There is no doubt that it is a sensitive question. Actually, I am of the opinion that most collectors hold on to their collections without any thought of selling them. Nevertheless, there are aspects to the question of value that I think merit discussion. The main factor that I consider when acquiring a deck of playing cards is the pleasure that I derive from it - I give no thought as to whether or not any given deck will appreciate in value and I am sure most collectors are probably of the same mind set. I must admit, however, that there is always the vague hope in the back of my mind that there will be a general appreciation in value over a period of time which should be a reasonable hope and again, one that we should all be entitled to believe in. Unfortunately, as I will explain below, appreciation in value is not always a reality, we should not allow the market place to detract from the pleasures that we derive from our hobby.
I will not attempt to define what makes a deck of poker card valuable beyond stating the obvious, namely that rarity, condition and subject matter are essential elements. It is the latter element, the subject matter, which presents the greatest difficulty when attempting to establish or decide whether or not a given deck has the potential to be valuable. It is usually a matter of personal preference, or taste if you will, and since there is no accounting for taste, attempts to affix valuation on that basis will always be difficult. The field of Fine Arts provides many examples where personal preferences clash with otherwise standard “norms”. Works of “fine art” that almost hurt the eye can command prices in the millions of dollars. I happen to think that at least half of what passes as “fine art” is really just a fine mess. On May 3, 2013 Christie’s, Manhattan, auctioned a “drip and splatter” painting, which is to say a painting executed by the random dripping and splattering of various colored paints upon a canvas. It sold for $58.4 million dollars. That’s FIFTY-EIGHT MILLION, FOUR HUNDRED THOUSAND DOLLARS!! I am no art critic but I have seen examples of the “drip and splatter” so-called art and I’m sorry but that 58.4 million dollar sale at Christie’s has got to go down as the most colossal example of The Emperor’s New Clothes farce that has ever been recorded.*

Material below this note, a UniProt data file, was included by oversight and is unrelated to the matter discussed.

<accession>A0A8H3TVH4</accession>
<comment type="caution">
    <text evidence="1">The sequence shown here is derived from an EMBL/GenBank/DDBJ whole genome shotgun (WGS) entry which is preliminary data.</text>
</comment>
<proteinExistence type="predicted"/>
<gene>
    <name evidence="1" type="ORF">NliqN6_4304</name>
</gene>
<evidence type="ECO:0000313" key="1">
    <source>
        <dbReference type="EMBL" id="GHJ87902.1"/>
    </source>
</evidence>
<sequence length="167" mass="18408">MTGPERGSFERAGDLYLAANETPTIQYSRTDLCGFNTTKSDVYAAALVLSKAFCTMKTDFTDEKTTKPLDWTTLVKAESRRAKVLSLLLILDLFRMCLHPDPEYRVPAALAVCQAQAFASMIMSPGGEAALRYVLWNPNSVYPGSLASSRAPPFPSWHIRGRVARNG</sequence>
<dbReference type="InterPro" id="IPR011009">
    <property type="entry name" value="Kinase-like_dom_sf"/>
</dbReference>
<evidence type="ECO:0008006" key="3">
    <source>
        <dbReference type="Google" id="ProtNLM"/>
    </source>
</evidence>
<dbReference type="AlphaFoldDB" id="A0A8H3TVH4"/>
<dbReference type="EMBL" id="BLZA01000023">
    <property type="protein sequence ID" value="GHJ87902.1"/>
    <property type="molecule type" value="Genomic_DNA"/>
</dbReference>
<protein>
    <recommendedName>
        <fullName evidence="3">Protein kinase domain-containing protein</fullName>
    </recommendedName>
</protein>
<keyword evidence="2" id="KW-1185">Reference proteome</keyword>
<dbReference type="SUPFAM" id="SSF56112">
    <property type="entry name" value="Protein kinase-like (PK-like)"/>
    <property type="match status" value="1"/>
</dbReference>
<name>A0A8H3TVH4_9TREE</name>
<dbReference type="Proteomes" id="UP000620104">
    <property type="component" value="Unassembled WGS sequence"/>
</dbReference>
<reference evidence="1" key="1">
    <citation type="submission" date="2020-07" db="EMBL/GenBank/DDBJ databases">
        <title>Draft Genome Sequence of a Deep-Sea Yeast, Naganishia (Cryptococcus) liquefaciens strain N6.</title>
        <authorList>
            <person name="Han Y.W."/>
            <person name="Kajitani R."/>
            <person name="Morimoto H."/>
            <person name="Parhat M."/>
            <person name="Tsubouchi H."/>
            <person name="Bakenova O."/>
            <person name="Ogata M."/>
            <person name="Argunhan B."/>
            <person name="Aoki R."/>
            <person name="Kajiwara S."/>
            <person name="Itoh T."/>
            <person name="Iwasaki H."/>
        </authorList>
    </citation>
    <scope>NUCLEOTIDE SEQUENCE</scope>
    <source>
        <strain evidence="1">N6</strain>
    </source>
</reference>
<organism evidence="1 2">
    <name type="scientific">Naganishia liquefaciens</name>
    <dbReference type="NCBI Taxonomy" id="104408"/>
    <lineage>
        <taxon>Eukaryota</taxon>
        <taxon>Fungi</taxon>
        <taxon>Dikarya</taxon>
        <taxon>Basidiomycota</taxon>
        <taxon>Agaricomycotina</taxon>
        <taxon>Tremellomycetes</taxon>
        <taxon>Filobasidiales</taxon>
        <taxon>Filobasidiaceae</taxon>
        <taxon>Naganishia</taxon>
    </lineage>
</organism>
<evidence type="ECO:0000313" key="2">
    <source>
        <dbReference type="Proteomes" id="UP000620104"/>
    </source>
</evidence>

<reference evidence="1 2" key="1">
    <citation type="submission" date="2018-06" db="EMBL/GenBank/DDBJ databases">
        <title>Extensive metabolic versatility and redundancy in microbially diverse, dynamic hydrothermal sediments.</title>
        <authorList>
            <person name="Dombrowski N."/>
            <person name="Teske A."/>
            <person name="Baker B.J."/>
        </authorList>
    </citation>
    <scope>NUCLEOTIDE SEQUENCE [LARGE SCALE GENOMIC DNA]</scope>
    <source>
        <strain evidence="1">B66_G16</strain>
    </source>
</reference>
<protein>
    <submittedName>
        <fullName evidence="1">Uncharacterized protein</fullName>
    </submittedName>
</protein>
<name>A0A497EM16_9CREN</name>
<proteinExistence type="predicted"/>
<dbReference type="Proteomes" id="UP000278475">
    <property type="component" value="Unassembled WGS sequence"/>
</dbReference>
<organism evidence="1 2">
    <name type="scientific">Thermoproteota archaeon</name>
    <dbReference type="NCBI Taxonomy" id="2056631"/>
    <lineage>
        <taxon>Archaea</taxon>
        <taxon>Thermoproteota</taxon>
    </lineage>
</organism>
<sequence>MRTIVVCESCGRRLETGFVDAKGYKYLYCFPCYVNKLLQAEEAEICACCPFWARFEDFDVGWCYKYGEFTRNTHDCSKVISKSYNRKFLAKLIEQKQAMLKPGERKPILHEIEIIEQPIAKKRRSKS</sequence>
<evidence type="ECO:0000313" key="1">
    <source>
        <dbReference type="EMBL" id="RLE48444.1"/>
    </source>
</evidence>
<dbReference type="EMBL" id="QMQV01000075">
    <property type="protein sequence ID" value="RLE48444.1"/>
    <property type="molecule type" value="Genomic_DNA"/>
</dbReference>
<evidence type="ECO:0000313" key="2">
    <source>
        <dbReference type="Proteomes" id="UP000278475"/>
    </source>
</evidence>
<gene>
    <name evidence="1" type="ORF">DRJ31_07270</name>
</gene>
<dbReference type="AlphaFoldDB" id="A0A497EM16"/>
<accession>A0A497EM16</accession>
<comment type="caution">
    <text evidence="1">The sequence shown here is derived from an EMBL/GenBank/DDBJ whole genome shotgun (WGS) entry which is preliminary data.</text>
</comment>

Retuning now to our humble but real world of custom playing cards and laying aside all attempts to reconcile personal preferences, there remains one important issue that needs to be addressed, namely: Why is it that playing cards, as collectables, have never had the following or achieved even the status and respectability of other collectables such as coins, stamps, comic books and other items. Even sports cards have a greater following, with some single specimens achieving values in the hundreds and even thousands of dollars.
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